The state Attorney General's office sued Bank of America on Friday, accusing it of defrauding its mortgage customers.
In a complaint filed in Maricopa County Superior Court, the state charges the bank, the largest servicer of home loans in Arizona, with engaging in practices which led to hundreds of people being ousted from their homes even as they were being told their mortgages were being modified.
"The complaints that have come into the Attorney General's office, the evidence we have amassed in a year-long investigation shows a systematic disregard for their borrowers," said Attorney General Terry Goddard.
What makes the situation even worse, Goddard said, is that Bank of America signed a consent decree two years ago promising to improve how it treats its mortgage customers, most of whom at that time had been inherited after the bank acquired Countrywide Financial Corp.
"What they have done in these cases is not done what they said they would do," he said. Sometimes homeowners would not get a timely response; other times, Goddard said, the bank would not respond at all.
Goddard said he has worked to negotiate a deal with the bank for several months. But he said that the bank has been unwilling to provide the kind of relief he believes is necessary, especially considering the violations of the earlier consent decree.
In a prepared statement, B of A Vice President Dan Frahm chided Goddard, whose term is up in two weeks, for filing his "expensive, go-it-alone litigation" rather than working with counterparts from other states for a nationwide settlement of foreclosure issues. Frahm said those national talks are designed to result in "fair and equitable foreclosure practices."
Goddard said he and the Nevada attorney general, who also filed suit Friday, went to Iowa this week in a last-ditch effort to work out something to provide immediate consumer relief.
"They didn't want to make it enforceable," he said.
"At that point, we had nothing to lose," Goddard said. "We got a consent judgment against them two years ago and they haven't lived up to that."
Allegations in the lawsuit include:
• Inconsistent statements given by bank personnel to homeowners about the status of their loan or refinancing;
• Shuffling homeowners among many different people rather than a single point of contact;
• Failing to provide reasons why a loan modification request was rejected.
Goddard's biggest complaint is the use of a "dual track" process, getting homeowners to keep making mortgage payments with assurances their loans were being modified while starting foreclosure proceedings.
"That's highly deceptive and highly destructive of the financial integrity of the borrower who, if they know as a certainty they're going to be foreclosed, is not going to continue to make mortgage payments," Goddard said.
"They're going to save that for something else, so they can find somewhere else to live. But deceptively, Bank of America, on many, many occasions, continued to accept mortgage payments while they continued to process individuals for foreclosure and, in fact, were ready to sell the house."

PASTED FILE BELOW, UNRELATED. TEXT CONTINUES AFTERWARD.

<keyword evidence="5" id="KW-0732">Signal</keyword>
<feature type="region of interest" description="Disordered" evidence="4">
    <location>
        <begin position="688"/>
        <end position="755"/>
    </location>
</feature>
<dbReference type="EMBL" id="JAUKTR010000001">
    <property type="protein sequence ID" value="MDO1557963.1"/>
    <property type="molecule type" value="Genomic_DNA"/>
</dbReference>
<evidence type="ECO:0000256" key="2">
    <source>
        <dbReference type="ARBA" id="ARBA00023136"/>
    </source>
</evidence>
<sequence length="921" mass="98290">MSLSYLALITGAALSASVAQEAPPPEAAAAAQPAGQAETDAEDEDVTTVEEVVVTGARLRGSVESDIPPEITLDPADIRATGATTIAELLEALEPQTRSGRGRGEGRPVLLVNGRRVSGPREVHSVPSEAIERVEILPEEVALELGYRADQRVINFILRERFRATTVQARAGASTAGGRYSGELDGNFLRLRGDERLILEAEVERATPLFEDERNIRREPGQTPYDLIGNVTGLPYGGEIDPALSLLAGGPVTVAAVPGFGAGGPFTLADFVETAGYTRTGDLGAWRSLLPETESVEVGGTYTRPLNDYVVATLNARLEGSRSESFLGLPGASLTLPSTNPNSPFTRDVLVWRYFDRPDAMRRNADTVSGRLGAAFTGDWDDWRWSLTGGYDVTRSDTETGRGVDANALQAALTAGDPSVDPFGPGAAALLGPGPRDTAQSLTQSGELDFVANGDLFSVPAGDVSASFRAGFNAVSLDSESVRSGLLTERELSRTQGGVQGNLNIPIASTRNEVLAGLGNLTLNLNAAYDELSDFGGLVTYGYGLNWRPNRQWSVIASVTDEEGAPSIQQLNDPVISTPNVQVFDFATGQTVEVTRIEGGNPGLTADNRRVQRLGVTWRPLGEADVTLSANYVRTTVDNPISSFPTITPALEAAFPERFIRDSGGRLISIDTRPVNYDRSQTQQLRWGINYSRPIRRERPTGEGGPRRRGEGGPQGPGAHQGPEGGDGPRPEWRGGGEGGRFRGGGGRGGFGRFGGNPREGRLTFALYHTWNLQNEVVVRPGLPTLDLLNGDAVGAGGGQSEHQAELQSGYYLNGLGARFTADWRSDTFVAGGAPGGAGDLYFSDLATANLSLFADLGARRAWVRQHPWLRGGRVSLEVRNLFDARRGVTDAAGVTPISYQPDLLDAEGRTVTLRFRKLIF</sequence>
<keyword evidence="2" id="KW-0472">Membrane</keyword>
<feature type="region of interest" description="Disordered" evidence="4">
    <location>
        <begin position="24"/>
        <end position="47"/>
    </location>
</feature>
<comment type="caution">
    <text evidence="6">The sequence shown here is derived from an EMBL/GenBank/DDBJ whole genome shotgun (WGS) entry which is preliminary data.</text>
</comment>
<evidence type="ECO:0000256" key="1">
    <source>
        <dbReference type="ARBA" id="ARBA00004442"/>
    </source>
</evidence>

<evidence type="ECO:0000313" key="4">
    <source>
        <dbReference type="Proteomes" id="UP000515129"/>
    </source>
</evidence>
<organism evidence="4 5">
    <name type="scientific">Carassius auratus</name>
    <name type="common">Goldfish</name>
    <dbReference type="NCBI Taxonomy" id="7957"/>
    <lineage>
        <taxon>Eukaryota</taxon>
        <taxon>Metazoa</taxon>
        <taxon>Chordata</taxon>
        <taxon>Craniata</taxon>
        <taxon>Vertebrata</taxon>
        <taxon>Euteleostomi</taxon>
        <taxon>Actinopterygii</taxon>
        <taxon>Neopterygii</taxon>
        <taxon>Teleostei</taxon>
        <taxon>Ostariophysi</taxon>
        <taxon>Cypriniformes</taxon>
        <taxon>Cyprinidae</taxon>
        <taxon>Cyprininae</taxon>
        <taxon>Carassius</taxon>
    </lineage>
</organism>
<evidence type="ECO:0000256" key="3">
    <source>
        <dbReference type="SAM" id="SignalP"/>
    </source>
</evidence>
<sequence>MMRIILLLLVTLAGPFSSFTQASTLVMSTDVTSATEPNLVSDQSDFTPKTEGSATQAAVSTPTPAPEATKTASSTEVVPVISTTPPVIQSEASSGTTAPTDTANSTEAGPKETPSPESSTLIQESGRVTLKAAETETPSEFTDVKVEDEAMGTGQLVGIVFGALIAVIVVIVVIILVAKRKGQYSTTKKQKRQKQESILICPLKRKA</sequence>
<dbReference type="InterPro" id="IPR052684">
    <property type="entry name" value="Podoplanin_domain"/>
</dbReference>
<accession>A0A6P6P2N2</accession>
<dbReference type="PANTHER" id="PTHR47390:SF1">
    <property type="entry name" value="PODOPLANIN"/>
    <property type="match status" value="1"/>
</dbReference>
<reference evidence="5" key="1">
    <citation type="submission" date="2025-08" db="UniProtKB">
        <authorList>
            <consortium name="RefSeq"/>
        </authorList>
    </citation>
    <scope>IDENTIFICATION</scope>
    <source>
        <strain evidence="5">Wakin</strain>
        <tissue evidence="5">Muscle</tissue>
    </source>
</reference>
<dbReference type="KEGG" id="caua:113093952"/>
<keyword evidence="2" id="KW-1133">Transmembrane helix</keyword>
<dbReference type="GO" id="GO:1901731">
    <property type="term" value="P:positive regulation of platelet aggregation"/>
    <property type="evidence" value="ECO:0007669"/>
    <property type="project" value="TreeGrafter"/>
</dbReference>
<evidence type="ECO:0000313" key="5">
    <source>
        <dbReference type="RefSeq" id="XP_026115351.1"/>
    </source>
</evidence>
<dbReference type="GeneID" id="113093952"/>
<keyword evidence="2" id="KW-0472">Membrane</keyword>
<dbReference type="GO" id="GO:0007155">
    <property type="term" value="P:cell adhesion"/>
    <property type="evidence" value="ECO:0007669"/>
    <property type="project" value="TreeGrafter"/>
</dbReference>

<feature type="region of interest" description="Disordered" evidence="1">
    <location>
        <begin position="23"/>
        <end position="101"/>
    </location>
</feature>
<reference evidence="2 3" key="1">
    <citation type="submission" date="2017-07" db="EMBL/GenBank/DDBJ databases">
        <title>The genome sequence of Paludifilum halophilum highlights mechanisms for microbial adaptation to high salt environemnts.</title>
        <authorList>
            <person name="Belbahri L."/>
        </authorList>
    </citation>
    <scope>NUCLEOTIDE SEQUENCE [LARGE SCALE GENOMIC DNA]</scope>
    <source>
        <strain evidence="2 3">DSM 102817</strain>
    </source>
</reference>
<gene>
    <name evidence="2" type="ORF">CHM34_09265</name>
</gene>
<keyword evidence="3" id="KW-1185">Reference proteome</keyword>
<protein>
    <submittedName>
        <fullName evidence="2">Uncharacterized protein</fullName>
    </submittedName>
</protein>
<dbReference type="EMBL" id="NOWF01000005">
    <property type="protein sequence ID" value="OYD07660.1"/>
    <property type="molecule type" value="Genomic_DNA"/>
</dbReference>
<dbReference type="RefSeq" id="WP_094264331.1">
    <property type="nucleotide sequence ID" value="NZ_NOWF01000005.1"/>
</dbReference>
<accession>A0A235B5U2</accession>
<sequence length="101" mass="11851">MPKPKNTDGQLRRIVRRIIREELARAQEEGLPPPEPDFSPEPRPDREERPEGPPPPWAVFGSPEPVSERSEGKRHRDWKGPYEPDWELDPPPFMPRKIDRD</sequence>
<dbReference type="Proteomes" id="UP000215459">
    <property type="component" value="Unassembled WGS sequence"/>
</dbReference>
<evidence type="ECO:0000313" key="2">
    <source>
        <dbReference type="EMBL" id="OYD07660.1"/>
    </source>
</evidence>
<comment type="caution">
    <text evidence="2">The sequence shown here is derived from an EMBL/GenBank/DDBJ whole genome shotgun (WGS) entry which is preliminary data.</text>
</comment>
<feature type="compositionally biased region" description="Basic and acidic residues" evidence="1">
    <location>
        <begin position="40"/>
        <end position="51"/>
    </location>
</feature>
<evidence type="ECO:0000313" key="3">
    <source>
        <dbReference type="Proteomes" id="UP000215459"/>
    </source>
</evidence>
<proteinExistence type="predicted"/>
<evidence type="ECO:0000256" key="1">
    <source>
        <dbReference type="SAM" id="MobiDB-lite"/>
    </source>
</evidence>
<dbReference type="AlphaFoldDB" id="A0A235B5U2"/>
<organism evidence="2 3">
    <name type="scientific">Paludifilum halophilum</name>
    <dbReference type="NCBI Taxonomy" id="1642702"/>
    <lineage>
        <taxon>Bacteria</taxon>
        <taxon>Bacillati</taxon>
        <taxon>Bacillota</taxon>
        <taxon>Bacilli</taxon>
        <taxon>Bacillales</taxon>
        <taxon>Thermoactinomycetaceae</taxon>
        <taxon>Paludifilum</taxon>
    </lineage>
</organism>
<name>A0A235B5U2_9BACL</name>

Goddard said his investigators even found situations where the bank continued to demand and accept mortgage payments even after the home had been sold but before the original owner was evicted.
Faye Weber, one of the people identified by Goddard as a victim of the bank, told how she sought modification of her loan from Countrywide in April 2008. Weber, who said she had never missed a payment, said she complied with each request for documents.
Weber said she was told in October by Bank of America she had been pre-approved for the modification, and made her mortgage payments for October through January only to get a letter in January to be in court.
"It was an eviction," she said, with the judge giving her until Feb. 22 to get out of her Mesa home.
"They're still hounding me," Weber said. "They're saying that according to their records, I am the owner of that house. But it's been empty since February (2009)."
Goddard also said that while the bank's own website promises a response on home loan modifications within 90 days, "we've had people in the process for over a year."
He said some of the practices by the bank appear to be a deliberate maneuver to avoid working with homeowners. For example, he said some of the people who were in charge of answering calls from borrowers had "little or no training. Our investigation has shown that was not uncommon and, in fact, people that had no financial background whatsoever were put on the phones to answer questions."
"The main statement they were given, the main objective was to terminate the calls within six or seven minutes," he said. "I would submit that's not a helpful guideline."
Goddard said even if he wins the lawsuit, that won't help those already evicted: Once a home has been sold to a third party in foreclosure, there is no way to reverse that deal.
The sole exception, he said, is if the property was purchased by the mortgage holder in a credit bid and retains title.
What Goddard said he can get is $25,000 for each violation of the earlier consent decree and $10,000 per violation of Arizona's Consumer Fraud Act.
How many violations there are, he said, is unclear.
Goddard said his office has received between 300 and 400 specific complaints. But he said there likely are many other former homeowners who, having lost the fight with the bank, simply walked away.